Fitsi-fitsi was “a person … [and] had everything that people have,” as the Villas-Boas brothers note, but that changed one day when he went out of the village to collect honey with his wife and brother-in-lawand transformed himself into an itseke (a “monster,” spirit, or superbeing). Climbing a tree, presumably to collect honey, he honed his lower legs into sharp points and attacked his kinsmen with his spear-point legs. In fear of retaliation he fled and wandered aimlessly across the landscape, dragging his sharpened legs and incising the ground behind. Afukaká, the village chief and my adoptive brother, one of the most powerful persons in contemporary Xinguano political history and a singular figure in the Kuikuru village, told me the story of Fitsi-fitsi, again, one day on a visit to Nokugu. As Afukaká and I stood beside the ancient Fitsi-fitsigepügü, not far from my first excavation trench, he asked me to tell “my story,” because, after months of almost daily work at Nokugu, I must surely have one to tell. I told him that I thought this place and others like it (Kuhikugu and Heulugihïtï) were ngiholó-ìtupe (place of the ancestors) and the ditches and linear mounds were the intentional constructions of ancient Xinguanos. The chief was in mourning for much of 1993, having lost his primary heir and another younger son early that year, and rarely had an opportunity to see what I was doing at Nokugu. He had heard my ideas before on historical places and personages, and the dark earths (egepe), pottery sherds (egeho), and, of course, the Fitsi-fitsi gepügü, that occur in the old village sites (etepe) and ancestor places. I had talked many times to him and other Kuikuru of archaeology, in both public and private settings, with my maps and other paper props. A month or so earlier the most powerful shaman of eight in the village, contracted to protect the chief’s magic pot (kun), the traditional method to reveal and perhaps kill the witch, had entered a trance and in his out-of-body travels had encountered Nokugu. “The shaman explained, as best he could, having also heard some of my archaeology stories: Who is this cagaiha (whiteman)” he asked, “who is working at my home, what is he doing there?” That day at the site, I showed Afukaká my story. We walked the full length of ditch 2, nearly two kilometres, and then we diverged along the ancient causeway (“road 4,” the Nokugu-Heulugihïtï road) at the “bridge” where it is bisected by ditch 2, near excavation trench 1. The features we see on the ground today, I explained, were likely coupled with palisades or other, perhaps natural, barricades to defend the ancient villages from nikogo (“fierce Indians”). We followed the causeway and entered the ancient great plaza, infested today with tall palms, a common colonizer of etepe and ngiholó ìtupe. Along the way, we looked at bits of patches of “terra preta do índio,” dark earth, filled with pottery, ancient refuse of the ngiholo. We noted how it was heaped in great linear mounds along roads or the plaza, where they were one to two meters high all around. We also dug up chunks of the hard pan terra roxa, or “red earth,” where the ancient houses, plazas, and roadways had been. Later I also showed him my excavation trench, the layered dark earths of ancient occupation surfaces and charcoal lenses within them (later C14 dated to between c. 950 and 1250) and the reddish (natural-colored) overburden thrown up over them on the inside berm. Beneath the thick stratum of in-fill that built up within the ditch, dated to circa1500–1800, I pointed out the bright red natural soils. We “popped out” a big rim sherd (weighing about a pound) from the west wall, just above the base of the trough, which perfectly preserved the blood red exterior slip, the slightly grooved marks of quartz pebble burnishing, and the black interior paint (made of charcoal and the sap of a tree they call tiha), which in addition to form and construction are identical to present-day pots, particularly, the contemporary manioc cooking pot—ahukugu.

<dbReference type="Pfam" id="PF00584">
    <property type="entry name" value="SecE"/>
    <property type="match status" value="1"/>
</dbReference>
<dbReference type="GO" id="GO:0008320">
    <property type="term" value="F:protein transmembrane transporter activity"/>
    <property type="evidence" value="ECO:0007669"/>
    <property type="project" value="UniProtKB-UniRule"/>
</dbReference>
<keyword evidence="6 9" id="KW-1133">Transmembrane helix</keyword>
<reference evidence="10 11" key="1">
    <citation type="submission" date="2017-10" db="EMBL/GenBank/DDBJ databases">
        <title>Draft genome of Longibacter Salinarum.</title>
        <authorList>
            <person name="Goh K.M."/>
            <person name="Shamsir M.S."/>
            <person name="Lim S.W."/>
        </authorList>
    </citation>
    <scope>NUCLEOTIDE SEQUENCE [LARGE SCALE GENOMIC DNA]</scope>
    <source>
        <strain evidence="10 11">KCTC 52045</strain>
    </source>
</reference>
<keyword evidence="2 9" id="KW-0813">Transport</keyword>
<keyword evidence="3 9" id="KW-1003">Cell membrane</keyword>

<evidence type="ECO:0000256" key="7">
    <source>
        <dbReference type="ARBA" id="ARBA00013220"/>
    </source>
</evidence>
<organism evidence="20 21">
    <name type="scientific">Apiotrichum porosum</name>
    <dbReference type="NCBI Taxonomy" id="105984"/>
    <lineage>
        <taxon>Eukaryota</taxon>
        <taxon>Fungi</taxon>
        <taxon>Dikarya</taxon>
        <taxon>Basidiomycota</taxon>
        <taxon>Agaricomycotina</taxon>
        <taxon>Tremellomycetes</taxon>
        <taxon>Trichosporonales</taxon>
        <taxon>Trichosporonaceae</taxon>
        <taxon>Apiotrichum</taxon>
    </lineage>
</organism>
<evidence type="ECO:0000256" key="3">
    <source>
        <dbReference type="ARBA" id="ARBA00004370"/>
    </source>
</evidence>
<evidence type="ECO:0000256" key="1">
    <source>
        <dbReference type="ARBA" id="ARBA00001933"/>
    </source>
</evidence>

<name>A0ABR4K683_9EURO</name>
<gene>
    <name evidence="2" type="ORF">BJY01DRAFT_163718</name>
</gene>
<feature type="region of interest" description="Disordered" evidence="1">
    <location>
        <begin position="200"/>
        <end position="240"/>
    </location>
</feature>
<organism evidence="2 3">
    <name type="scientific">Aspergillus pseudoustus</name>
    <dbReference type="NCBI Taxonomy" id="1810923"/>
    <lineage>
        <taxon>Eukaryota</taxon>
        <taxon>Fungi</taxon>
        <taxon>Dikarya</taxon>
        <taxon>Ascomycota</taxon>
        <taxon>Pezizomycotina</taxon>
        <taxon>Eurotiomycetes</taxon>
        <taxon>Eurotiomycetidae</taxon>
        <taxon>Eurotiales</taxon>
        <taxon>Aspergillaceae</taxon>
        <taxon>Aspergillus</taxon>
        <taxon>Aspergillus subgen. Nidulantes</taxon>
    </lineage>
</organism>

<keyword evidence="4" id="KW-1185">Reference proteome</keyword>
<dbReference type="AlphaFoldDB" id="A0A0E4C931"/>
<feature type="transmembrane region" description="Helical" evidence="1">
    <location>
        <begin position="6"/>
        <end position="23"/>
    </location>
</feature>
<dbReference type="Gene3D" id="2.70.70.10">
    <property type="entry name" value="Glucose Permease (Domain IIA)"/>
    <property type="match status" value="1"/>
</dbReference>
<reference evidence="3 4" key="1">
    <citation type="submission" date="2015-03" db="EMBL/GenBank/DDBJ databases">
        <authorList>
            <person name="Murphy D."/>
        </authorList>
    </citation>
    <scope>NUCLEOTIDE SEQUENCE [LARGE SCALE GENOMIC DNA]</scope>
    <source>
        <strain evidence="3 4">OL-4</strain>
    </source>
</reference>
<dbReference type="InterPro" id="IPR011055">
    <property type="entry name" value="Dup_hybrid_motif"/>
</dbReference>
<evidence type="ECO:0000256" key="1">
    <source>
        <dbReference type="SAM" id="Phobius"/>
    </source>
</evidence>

Afukaká considered my arguments as we walked, and after some reflection he told me that he had another akiña (a legend or story) to tell me, one he had not thought of before with respect to Fitsi-fitsi’s gepügü. It was not a story of plazas or roads, parts of my story he understood quite well, like ancient trash middens and pot-sherds, as these are also primary features of contemporary villages, but of something altogether different: palisades. I paraphrase him here. 

Some time in the distant past, several Kuikuru were out hunting faraway from their village. They were taken hostage by hostile ngikogo who brought them to their village, bound them, and chided the prisoners with threats of their imminent deaths. One of the Kuikuru was befriended by the chief’s daughter who he convinced to untie him and, after telling his companions he would return to avenge their murders, escaped. He leaped a great palisade wall and ditch (maybe two walls) to flee the village. On his return, to avenge his kinsmen, he again leapt the village fortifications to open the village for attack, which was a decisive surprise attack on the enemy village. (see Basso 1995: 105–141 for a more detailed Kalapalo variant of this akiña).